Suppliers to GM may be seeking to tighten up on credit terms extended to their financially challenged customer.
Dow Jones reports that three major auto suppliers have said that GM may have to pay cash on delivery for parts if it fails to secure additional federal aid.
The report notes that GM’s financial woes would be exacerbated if suppliers impose more onerous contract terms.
Officials from three suppliers told Dow Jones that no final decision had been made, with Congress and the White House still wrestling over whether to provide more support to the auto sector.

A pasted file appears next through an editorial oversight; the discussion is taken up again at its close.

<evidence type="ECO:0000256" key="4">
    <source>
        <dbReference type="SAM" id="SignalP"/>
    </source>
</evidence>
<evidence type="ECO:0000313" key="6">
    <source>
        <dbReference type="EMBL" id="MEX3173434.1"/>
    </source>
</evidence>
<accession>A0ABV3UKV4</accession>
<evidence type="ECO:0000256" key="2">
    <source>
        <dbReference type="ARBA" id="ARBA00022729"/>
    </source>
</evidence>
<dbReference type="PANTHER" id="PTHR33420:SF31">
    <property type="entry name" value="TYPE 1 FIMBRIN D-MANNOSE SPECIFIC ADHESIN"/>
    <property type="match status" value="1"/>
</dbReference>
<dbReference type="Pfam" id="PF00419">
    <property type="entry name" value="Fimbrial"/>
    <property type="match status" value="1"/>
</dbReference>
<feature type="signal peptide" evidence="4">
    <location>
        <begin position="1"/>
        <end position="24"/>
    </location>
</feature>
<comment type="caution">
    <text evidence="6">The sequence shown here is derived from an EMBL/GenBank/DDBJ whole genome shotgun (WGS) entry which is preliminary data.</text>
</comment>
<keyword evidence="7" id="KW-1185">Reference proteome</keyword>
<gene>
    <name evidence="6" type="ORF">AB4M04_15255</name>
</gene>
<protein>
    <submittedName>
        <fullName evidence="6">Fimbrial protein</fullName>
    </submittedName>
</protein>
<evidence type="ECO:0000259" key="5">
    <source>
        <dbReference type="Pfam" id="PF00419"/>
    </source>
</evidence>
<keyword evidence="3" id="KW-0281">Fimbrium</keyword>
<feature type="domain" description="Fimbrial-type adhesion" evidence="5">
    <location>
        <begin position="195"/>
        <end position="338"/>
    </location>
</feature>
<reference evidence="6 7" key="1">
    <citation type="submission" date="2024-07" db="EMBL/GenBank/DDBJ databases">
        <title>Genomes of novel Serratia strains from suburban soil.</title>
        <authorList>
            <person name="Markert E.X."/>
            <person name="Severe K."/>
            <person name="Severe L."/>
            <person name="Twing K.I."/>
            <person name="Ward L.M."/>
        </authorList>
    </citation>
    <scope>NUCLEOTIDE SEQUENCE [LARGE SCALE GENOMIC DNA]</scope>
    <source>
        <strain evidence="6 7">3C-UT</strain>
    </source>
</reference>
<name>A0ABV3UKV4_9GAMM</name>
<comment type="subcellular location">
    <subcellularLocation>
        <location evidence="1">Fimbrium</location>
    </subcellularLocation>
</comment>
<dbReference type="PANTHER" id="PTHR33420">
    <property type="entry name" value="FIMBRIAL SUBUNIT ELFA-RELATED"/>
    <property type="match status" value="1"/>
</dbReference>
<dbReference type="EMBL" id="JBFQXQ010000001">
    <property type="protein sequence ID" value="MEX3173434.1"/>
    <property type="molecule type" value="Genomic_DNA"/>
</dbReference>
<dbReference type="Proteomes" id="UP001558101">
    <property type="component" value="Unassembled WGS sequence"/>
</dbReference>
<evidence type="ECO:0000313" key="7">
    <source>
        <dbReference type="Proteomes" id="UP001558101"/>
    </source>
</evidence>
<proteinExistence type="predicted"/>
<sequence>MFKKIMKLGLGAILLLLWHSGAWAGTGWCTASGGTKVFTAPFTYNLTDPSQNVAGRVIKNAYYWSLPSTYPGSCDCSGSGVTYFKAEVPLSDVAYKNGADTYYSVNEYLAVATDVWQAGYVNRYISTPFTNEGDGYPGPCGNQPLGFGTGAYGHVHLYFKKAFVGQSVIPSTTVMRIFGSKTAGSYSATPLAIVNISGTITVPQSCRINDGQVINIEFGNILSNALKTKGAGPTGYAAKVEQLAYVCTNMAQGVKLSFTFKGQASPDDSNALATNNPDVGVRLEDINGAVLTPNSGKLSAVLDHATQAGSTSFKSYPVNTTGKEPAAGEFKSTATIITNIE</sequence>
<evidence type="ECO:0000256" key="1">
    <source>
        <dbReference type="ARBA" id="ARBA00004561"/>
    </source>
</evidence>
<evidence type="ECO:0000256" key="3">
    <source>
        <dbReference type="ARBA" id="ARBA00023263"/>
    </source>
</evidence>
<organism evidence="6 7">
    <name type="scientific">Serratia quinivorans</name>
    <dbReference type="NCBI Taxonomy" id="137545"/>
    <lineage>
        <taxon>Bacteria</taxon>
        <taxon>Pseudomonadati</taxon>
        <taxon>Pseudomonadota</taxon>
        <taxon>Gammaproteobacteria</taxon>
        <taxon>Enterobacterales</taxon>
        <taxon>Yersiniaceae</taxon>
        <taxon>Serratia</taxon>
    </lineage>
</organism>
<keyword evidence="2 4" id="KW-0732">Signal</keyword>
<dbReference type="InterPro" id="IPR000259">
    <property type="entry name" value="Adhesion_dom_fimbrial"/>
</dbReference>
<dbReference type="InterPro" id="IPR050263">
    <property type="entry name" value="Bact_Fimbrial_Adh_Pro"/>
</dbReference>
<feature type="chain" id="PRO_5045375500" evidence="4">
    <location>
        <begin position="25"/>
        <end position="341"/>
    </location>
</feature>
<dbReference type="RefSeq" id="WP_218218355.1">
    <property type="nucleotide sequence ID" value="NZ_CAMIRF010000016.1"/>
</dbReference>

The officials declined to be identified while deliberations continue. The companies provide GM with everything from brakes to entertainment systems, the report said.
“No one wants [cash on delivery], but we have to protect ourselves at this point,” said an official at one supplier. “We have other customers that need products and we have to pay our people to keep our plants open.”
GM has already acknowledged the threat of suppliers switching to cash on delivery from the traditional 60- to 90-day payment terms.
“We’ve not seen [cash on delivery] in any substantive way, and we’ll just have to continue to work with them,” GM Chief Financial Officer Fritz Henderson said on an analyst call last week.
“Really, we’ve been very appreciative of the support we’ve gotten from our suppliers and expect to continue to have that kind of support.”